ARLINGTON -- Shin-Soo Choo said an MRI he had on Friday revealed his strained right calf is "80 percent better," and the right fielder hopes to start a rehab assignment in the next two weeks and return to the Rangers by the third week of May.Choo, who suffered the injury
ARLINGTON -- Shin-Soo Choo said an MRI he had on Friday revealed his strained right calf is "80 percent better," and the right fielder hopes to start a rehab assignment in the next two weeks and return to the Rangers by the third week of May.
Choo, who suffered the injury running sprints before a game in Anaheim on April 10, said his biggest concern is not rushing back too quickly and having a setback that could keep him out much longer. He has never had a similar calf injury, and he wants to be cautious.
"This kind of injury is a little bit different than other injuries -- if my elbow's not 100 percent, I can play, because I'm not throwing all the time, I can control it," Choo said. "But the calf, every movement you use it -- especially in the outfield, the first move, first step. If I hurt it again in the same area, that's double -- eight weeks, more than two months. I want to be back early, but I have to listen to my body … we still have five months left in the season."
Choo said the latest MRI gave him some peace of mind that his recovery is on track.
"I'm feeling good, and said, 'OK, I can push it more,' but I said want to know [for sure]," he said.
Choo was hitting .188 (3-for-16) when he went down before the sixth game of the season. He said he felt so fresh that he asked to do extra speed work to improve his baserunning, and the decision backfired.
"My body felt like I was with the Indians, like 27, 28 years old, so I wanted to do extra work in the outfield after BP," Choo said. "We did [the sprints] five times. I did four times good, last one full speed and then 'pop.' Kind of a stupid injury."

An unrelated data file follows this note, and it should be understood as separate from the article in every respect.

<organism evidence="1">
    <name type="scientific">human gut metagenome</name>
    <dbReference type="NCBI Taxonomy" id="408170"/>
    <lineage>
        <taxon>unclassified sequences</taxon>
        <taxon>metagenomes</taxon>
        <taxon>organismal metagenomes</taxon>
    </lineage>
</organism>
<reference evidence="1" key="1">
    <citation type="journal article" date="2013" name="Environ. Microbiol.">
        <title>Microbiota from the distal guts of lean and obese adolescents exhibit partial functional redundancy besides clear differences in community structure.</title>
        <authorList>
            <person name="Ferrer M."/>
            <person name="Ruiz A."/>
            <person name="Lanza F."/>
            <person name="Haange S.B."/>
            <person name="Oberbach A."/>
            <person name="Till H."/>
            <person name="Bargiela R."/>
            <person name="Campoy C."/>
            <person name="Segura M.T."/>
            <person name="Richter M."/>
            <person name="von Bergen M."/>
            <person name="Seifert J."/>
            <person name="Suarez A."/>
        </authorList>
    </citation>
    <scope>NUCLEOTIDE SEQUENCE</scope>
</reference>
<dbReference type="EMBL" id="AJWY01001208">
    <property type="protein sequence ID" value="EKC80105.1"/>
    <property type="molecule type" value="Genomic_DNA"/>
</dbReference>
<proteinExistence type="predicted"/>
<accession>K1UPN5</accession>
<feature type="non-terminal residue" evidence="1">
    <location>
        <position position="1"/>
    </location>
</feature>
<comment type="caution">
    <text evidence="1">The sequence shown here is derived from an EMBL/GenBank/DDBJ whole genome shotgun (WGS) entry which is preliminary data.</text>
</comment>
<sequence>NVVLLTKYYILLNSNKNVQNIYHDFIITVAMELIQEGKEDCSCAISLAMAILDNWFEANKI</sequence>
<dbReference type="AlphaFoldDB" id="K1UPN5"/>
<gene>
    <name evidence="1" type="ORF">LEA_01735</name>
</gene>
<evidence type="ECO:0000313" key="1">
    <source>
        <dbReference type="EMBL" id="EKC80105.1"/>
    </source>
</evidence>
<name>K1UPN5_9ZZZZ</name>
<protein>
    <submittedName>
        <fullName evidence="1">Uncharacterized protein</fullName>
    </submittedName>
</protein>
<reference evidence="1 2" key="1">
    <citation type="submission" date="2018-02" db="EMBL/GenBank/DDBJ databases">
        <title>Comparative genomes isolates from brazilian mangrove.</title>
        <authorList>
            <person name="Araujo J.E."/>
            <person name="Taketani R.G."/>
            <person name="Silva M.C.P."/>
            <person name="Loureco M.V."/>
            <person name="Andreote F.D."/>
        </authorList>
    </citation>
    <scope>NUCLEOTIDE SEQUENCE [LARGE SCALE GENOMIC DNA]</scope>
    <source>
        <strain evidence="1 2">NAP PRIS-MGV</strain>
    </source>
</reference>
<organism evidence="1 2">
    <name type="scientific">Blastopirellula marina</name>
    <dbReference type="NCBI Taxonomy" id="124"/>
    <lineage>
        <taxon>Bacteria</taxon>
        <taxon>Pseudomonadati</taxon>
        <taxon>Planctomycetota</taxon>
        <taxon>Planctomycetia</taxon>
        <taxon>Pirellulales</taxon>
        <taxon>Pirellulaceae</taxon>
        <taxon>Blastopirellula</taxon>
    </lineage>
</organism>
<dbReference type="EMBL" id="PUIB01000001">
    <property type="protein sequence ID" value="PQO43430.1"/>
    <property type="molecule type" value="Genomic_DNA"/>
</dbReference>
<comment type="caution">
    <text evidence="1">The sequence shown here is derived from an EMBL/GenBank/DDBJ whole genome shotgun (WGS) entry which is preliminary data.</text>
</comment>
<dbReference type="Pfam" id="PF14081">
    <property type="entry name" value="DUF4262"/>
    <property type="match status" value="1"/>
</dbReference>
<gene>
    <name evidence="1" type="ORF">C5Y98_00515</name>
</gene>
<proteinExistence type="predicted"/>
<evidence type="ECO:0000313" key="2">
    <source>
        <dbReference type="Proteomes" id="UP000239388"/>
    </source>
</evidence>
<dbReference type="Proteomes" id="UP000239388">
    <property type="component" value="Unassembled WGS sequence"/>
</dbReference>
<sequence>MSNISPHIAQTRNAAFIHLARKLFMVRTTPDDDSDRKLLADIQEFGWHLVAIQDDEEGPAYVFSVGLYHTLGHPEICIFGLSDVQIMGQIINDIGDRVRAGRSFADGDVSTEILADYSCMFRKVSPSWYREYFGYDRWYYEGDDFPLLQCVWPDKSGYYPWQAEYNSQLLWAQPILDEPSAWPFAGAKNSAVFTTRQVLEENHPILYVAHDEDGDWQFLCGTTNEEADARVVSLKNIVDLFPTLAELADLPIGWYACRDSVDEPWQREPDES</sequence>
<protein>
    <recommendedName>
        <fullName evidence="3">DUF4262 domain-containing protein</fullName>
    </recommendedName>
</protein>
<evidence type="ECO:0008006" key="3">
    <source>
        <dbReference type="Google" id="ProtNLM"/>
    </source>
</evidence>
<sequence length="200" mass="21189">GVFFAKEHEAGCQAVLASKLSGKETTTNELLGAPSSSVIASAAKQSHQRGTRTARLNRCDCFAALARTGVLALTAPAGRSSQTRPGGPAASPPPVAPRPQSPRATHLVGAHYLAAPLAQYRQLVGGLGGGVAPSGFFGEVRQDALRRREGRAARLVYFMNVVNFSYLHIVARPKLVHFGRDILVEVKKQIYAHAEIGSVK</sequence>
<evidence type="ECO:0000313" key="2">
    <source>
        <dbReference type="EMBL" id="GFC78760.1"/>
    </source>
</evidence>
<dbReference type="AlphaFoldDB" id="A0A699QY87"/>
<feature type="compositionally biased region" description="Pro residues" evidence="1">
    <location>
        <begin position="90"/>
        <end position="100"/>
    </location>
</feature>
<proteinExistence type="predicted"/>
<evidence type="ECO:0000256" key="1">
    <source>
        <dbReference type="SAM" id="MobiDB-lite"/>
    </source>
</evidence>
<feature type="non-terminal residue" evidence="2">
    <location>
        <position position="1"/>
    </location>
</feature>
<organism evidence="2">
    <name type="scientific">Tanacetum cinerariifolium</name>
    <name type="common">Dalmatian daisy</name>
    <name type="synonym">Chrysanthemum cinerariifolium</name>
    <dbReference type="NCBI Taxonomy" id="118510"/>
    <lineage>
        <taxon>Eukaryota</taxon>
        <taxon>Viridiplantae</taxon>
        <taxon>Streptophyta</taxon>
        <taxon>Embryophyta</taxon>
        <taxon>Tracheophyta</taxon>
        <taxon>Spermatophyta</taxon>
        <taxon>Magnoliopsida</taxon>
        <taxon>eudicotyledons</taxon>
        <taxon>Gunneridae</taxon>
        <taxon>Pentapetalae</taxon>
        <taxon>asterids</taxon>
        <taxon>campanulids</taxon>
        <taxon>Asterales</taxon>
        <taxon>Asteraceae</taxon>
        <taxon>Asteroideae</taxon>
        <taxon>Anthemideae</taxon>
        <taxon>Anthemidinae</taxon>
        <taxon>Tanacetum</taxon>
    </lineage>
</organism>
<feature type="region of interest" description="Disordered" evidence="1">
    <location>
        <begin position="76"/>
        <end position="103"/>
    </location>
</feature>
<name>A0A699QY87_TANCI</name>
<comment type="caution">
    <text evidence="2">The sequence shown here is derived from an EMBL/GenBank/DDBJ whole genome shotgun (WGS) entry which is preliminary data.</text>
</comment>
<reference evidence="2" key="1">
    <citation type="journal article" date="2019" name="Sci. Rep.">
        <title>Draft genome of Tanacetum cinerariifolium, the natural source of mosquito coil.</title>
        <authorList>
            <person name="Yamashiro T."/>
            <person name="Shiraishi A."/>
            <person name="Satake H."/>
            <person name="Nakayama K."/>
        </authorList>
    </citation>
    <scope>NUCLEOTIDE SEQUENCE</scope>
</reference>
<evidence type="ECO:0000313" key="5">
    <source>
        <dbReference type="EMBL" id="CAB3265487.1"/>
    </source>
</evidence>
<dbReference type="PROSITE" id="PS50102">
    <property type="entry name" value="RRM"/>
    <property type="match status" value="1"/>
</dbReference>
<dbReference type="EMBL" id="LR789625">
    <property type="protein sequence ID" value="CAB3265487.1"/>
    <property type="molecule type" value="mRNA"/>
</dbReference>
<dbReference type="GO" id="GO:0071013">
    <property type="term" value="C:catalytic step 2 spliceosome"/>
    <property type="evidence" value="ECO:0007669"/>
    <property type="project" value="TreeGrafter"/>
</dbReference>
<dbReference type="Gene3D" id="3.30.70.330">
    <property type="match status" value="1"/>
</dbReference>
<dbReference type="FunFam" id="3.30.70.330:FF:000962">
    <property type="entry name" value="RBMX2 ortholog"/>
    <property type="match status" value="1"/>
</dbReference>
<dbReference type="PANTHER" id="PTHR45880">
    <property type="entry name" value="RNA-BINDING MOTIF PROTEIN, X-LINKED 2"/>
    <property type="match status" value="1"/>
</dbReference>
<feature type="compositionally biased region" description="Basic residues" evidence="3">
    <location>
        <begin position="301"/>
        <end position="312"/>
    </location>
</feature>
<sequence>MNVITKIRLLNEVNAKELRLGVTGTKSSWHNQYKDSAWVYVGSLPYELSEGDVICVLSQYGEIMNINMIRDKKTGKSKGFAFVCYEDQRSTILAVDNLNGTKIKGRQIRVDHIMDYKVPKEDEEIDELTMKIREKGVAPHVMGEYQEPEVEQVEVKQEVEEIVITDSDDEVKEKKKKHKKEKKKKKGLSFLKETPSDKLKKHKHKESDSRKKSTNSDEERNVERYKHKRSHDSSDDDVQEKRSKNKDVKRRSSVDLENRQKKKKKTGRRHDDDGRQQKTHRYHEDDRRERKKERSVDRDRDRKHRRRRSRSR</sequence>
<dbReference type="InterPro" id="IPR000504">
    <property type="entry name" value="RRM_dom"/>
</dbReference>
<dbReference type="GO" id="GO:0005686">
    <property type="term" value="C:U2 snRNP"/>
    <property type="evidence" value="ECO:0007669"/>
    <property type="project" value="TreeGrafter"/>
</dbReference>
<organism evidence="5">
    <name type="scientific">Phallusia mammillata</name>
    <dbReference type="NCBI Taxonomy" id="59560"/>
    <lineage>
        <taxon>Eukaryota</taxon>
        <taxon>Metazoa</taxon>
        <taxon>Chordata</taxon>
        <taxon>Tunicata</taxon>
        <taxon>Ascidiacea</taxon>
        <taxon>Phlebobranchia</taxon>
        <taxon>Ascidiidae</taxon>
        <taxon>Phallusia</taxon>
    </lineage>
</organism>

• Catcher Robinson Chirinos continues to rehab his broken right forearm and will have an MRI on Tuesday to see if it has healed. He could be on a rehab assignment within the next week to 10 days, if the tests go well. In the meantime he's limited to catching in the cages, but not throwing.
"I feel like I'm healing really fast," he said. "I want to have my whole body ready when [the forearm] is ready."
The Rangers will have some decisions to make soon at catcher with the impending return of Chirinos and Chris Gimenez (who is on a rehab assignment at Frisco). Brett Nicholas came up and made his Major League debut after Chirinos was injured in the second week of the season. He was hitting .240 in seven games going into Saturday. Bryan Holaday, whom the Rangers traded for when it became apparent Gimenez would be on the DL to start the year, is hitting .171 in 12 games. He has been ace Cole Hamels' personal catcher since Chirinos was injured.
• Shawn Tolleson has allowed only one earned run in the past eight appearances going into Saturday, after he did not record an out in his second and third outings of the season. Over that eight-game stretch, he has seven saves, a 1.13 ERA, five strikeouts and a .172 opponents' batting average.
"I don't feel any different than I did to start the season -- I had a really bad game and besides that, I think it's been OK," Tolleson said.
• Center fielder Delino DeShields started 16 of the Rangers' first 18 games, but amid recent, prolonged struggles at the plate, he has been out of the lineup twice in the past week including Friday's win over the Angels. DeShields is hitting .067 (2-for-30) over the past eight games. Manager Jeff Banister started DeShields again Saturday and said he is not too worried yet about DeShields' hitting.
"The numbers have not played out well for him as far as the batting average [but] he's still been able to get on base for us," Banister said. "That's important, as long as he continues to keep that the focus, the on-base, his hits are going to come for him."
Dave Sessions is a contributor to MLB.com based in Arlington.